Just outside the temple there is a free museum about how the Tibetan population were forced out of their country by the Chinese. James and I weren't that educated on exactly what happened but the museum has enlightened us on the tragedy and the plight of the Tibetan people. It had some harrowing pictures and video footage of the way the Tibetans were treated and stories of the survivors who took the arduous journey across the Himalayas to find refuge in India and Nepal. It is so sad for a country to be affectively wiped out. Their culture, beliefs, religious monuments and even language have been nearly destroyed by the Chinese. If it wasn't for towns such as McLeod Ganj where Tibetans can live freely there wouldn't be anything left for Tibet. People in Tibet are going to extreme lengths when protesting of self-immolation. We had heard about this happening in some parts of the world, the more famous being in Vietnam. This is an all too regular occurrence (with over 30 people in 2012) in Tibet with people from various backgrounds and ages setting themselves alight in protest against the Chinese. It is terrible that the world news isn't publicising this more and unfortunately it doesn't look as though Tibet will be freed in the near future.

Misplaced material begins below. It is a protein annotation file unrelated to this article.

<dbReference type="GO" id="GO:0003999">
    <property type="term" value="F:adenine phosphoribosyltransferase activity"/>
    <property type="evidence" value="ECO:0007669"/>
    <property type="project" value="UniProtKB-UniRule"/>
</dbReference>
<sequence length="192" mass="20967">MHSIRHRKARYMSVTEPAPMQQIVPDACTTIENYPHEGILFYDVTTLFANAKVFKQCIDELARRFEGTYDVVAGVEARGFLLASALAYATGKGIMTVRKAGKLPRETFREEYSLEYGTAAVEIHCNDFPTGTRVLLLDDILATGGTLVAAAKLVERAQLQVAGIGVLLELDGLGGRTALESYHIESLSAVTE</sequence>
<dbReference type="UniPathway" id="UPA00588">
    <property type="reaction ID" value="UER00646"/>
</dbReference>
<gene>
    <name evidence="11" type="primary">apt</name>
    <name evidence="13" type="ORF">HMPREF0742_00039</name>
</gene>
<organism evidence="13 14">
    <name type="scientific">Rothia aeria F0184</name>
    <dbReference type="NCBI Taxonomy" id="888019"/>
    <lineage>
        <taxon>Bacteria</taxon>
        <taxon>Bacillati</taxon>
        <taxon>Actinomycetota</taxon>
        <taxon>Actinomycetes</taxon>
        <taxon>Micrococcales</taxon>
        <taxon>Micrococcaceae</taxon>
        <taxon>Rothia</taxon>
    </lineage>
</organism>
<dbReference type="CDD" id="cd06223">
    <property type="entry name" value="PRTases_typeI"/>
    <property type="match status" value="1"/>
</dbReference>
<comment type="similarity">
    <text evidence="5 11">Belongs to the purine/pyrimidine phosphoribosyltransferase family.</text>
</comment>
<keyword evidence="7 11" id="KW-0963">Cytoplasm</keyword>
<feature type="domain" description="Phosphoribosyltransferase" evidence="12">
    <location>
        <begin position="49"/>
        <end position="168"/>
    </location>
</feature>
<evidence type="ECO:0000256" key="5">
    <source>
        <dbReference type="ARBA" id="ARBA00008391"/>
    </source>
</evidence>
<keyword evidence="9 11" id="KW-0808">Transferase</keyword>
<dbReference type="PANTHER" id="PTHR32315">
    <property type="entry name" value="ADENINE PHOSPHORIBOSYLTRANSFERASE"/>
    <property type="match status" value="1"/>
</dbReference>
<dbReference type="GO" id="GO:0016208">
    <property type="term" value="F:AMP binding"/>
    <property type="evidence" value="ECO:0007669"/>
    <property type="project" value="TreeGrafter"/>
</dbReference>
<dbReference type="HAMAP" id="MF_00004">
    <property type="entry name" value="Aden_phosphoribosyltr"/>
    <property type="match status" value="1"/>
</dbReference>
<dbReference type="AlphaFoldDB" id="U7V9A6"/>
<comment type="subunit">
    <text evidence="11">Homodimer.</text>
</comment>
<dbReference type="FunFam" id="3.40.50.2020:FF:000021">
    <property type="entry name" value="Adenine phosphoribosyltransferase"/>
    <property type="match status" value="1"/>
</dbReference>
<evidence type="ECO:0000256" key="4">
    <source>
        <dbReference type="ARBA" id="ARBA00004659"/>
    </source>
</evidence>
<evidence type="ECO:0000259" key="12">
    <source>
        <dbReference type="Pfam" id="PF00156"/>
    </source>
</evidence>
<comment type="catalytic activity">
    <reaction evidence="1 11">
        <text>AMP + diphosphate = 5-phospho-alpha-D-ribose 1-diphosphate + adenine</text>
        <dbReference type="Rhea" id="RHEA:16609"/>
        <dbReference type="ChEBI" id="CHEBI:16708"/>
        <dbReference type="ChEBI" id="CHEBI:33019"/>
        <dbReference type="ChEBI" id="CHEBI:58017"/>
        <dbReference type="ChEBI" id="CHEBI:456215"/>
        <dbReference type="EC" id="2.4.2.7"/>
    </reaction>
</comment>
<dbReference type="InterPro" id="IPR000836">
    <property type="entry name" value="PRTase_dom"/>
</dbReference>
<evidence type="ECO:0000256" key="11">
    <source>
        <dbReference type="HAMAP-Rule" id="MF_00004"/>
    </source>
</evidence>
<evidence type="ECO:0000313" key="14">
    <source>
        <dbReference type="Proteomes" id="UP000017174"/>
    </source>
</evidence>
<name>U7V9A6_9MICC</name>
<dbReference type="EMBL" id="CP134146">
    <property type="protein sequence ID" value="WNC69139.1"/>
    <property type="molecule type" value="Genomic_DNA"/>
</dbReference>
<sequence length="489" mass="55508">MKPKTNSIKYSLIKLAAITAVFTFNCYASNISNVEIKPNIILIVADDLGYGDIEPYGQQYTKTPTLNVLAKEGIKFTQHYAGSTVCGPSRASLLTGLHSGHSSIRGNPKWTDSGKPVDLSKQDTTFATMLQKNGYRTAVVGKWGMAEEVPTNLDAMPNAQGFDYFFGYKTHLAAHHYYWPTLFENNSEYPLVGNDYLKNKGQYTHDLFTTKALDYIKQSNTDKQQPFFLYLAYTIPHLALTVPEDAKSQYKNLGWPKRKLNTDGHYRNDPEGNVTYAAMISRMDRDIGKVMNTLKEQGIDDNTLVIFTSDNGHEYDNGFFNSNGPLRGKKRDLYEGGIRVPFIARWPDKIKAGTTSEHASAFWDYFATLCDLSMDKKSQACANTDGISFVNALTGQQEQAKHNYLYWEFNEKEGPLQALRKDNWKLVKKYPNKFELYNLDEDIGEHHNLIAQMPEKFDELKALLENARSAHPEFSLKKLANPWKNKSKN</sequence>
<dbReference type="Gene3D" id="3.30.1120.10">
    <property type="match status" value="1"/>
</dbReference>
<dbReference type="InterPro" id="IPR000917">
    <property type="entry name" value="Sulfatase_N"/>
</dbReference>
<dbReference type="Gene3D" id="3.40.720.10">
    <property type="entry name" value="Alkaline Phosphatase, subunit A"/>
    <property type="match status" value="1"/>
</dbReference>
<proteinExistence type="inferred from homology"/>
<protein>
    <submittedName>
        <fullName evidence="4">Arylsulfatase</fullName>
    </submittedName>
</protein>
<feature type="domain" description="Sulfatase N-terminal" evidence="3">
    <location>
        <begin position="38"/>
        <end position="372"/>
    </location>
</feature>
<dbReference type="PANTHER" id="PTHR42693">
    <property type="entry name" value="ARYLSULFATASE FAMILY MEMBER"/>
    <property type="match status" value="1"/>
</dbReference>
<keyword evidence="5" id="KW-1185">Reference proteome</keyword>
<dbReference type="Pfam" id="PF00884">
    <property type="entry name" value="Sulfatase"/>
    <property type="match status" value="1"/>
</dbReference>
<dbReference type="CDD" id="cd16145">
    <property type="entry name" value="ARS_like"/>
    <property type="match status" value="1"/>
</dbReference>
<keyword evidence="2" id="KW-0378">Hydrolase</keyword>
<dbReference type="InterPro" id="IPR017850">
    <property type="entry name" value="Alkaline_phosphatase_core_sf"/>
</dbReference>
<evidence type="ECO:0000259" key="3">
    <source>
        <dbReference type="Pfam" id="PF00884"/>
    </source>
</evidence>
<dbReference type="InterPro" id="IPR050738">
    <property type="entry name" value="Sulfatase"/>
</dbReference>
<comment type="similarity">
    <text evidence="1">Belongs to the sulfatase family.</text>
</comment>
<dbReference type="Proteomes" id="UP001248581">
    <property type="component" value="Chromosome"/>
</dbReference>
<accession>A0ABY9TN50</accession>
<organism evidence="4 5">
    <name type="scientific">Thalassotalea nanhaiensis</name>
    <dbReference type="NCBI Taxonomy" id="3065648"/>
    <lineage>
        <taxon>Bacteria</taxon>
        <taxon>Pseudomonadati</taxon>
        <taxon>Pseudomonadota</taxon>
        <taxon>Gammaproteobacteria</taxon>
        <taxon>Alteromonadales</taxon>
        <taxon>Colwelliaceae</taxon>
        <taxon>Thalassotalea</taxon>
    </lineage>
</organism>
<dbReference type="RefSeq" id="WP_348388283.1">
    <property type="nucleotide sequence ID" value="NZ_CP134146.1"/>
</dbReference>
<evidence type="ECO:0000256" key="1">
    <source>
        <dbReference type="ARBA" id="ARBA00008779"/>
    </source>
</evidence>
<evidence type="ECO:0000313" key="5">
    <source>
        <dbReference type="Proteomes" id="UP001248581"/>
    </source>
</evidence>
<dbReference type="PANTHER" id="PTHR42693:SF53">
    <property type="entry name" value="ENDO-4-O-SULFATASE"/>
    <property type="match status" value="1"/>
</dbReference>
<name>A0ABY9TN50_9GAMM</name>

Our other outings in the mountains were good for preparing us for the Everest Base Camp trek. We walked up the hill to another small settlement called Bhagsu. Bhagsu consists of more hotels, restaurants, a Hindu temple, an outside pool for men only and a pathway leading to Shiva waterfalls. We walked all the way to the bottom of the falls stopping only to take photos and pet some friendly mountain goats. On the way back we picked up a dog friend who followed us and sat with us while we enjoyed the view with a drink. It then became an animal entourage with a kid (the goat kind) also joining us! We thought we hadn't done enough training so walked up to the other small settlement, the yoga retreat area of Dharmakot. It was a steeper climb with some good views and we were able to walk back to McLead Ganj via a different route where we passed a lot of local children returning home from school.